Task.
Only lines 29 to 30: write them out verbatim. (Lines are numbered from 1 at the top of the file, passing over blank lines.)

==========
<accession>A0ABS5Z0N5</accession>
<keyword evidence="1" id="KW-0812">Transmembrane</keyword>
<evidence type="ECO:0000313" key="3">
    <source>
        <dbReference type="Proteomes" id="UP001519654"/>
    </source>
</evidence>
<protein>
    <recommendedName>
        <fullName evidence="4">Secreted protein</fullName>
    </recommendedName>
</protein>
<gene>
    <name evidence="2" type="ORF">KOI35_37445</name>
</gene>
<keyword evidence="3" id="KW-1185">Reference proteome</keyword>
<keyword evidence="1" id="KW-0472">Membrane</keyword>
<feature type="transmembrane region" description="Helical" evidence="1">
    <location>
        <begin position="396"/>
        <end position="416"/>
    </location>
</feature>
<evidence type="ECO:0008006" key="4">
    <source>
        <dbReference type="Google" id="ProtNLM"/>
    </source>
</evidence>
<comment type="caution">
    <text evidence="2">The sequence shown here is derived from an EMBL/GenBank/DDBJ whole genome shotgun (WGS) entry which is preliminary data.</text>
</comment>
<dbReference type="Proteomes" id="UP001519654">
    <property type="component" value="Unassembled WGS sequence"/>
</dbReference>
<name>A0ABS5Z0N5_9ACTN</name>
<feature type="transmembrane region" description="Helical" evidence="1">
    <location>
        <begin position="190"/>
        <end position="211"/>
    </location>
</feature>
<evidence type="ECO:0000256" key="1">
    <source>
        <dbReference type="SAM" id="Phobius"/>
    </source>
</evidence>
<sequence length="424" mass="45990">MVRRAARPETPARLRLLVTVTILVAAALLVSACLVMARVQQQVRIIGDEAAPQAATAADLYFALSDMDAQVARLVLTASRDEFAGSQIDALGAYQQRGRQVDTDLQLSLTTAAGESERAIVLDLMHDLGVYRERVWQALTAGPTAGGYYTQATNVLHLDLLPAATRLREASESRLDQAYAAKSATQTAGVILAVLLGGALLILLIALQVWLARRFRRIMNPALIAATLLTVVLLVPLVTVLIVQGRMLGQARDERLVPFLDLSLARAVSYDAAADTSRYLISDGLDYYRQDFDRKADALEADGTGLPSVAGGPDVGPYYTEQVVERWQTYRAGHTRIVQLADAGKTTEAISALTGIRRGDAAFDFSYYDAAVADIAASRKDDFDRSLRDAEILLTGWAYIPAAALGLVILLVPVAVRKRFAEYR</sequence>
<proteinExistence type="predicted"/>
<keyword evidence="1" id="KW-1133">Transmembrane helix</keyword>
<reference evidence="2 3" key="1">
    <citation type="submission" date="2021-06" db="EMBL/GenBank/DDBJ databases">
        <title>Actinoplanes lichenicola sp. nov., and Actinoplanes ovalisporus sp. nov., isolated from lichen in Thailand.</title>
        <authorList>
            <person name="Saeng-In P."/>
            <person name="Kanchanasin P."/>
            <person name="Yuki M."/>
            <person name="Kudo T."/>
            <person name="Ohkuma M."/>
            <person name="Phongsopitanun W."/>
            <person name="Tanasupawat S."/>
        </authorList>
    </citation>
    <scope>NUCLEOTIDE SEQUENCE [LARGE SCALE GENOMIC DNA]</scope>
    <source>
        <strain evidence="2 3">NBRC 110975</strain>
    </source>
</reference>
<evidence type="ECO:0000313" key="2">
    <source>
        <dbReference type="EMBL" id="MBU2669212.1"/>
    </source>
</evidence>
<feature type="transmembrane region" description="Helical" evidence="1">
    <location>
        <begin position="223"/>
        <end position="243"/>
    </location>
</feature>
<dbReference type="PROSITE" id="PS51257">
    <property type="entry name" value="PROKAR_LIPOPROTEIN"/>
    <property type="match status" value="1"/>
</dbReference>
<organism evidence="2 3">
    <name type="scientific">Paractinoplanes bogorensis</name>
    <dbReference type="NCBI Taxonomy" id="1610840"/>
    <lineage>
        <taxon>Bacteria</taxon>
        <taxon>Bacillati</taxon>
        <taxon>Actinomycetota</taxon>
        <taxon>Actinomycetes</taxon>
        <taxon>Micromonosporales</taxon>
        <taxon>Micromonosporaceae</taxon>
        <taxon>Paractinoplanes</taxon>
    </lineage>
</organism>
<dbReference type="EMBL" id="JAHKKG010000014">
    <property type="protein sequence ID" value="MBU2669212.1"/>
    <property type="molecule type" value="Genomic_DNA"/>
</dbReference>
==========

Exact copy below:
<comment type="caution">
    <text evidence="2">The sequence shown here is derived from an EMBL/GenBank/DDBJ whole genome shotgun (WGS) entry which is preliminary data.</text>